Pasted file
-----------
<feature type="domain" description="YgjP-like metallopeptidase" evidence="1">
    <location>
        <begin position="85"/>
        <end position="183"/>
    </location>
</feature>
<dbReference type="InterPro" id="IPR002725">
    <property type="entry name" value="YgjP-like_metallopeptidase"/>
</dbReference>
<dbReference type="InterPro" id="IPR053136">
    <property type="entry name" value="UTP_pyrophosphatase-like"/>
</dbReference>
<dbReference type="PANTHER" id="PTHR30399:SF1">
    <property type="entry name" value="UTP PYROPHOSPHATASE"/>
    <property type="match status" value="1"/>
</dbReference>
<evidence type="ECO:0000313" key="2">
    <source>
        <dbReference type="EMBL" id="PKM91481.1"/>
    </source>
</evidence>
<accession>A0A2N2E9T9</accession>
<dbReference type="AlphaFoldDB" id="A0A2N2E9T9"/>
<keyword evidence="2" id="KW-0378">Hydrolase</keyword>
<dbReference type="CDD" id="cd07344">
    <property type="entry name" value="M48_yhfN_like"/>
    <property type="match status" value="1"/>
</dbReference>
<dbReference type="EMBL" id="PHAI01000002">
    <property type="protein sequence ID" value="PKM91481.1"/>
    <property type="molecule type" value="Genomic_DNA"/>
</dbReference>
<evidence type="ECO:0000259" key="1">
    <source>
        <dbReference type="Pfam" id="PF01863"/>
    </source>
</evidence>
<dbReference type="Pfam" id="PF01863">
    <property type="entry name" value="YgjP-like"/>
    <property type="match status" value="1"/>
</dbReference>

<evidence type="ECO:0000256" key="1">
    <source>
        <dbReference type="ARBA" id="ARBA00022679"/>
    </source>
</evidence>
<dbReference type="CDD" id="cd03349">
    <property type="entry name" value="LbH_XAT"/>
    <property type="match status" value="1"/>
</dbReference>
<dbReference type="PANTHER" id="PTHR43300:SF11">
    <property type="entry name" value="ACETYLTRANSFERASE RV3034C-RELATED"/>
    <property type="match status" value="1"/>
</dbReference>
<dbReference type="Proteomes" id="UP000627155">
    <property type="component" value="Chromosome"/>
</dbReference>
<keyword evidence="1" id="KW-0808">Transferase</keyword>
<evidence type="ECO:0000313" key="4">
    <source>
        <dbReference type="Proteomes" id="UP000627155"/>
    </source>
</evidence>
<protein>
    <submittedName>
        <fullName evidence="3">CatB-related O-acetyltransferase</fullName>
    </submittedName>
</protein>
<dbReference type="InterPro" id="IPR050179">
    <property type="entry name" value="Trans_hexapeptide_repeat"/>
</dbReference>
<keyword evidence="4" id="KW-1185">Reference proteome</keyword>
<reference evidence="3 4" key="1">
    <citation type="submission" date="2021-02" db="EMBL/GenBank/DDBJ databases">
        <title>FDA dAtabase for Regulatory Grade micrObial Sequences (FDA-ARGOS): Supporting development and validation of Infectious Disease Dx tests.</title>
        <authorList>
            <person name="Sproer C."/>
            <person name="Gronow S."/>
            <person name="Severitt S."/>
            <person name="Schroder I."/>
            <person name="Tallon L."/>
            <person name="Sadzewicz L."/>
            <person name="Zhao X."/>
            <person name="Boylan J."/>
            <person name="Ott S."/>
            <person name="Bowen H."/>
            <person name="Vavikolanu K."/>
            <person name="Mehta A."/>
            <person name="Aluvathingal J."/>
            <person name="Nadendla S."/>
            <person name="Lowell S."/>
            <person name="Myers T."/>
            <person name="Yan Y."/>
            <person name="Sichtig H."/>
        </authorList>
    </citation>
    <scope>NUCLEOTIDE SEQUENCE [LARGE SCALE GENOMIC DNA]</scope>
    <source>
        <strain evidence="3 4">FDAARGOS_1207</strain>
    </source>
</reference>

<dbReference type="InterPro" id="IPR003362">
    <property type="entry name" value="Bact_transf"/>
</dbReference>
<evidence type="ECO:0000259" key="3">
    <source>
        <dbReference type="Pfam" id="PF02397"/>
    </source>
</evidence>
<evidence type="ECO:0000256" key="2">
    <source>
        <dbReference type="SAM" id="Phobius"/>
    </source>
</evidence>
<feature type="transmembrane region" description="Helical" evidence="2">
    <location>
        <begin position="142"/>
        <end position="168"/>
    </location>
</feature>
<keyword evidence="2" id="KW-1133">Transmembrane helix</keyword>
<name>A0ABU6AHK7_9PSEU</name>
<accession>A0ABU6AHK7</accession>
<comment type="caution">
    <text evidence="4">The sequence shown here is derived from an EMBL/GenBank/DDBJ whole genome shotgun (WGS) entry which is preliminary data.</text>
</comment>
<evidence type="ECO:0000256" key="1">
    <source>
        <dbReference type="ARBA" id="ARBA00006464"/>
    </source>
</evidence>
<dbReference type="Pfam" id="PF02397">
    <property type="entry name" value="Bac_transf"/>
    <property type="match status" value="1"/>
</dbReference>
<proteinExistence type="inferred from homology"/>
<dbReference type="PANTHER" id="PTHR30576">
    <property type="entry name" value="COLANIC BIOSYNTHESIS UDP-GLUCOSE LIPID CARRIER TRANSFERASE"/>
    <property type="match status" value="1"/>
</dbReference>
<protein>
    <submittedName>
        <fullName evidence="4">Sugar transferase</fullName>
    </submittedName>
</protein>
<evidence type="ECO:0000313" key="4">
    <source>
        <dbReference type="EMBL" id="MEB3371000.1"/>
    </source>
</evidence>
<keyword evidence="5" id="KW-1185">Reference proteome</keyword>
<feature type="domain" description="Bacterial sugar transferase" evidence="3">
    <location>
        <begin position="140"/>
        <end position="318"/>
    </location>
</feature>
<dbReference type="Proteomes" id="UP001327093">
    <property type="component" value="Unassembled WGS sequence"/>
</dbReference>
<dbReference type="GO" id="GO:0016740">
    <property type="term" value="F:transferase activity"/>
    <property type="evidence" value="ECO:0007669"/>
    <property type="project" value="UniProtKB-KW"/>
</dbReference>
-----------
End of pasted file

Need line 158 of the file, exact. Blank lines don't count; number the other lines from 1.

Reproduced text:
<dbReference type="Proteomes" id="UP001327093">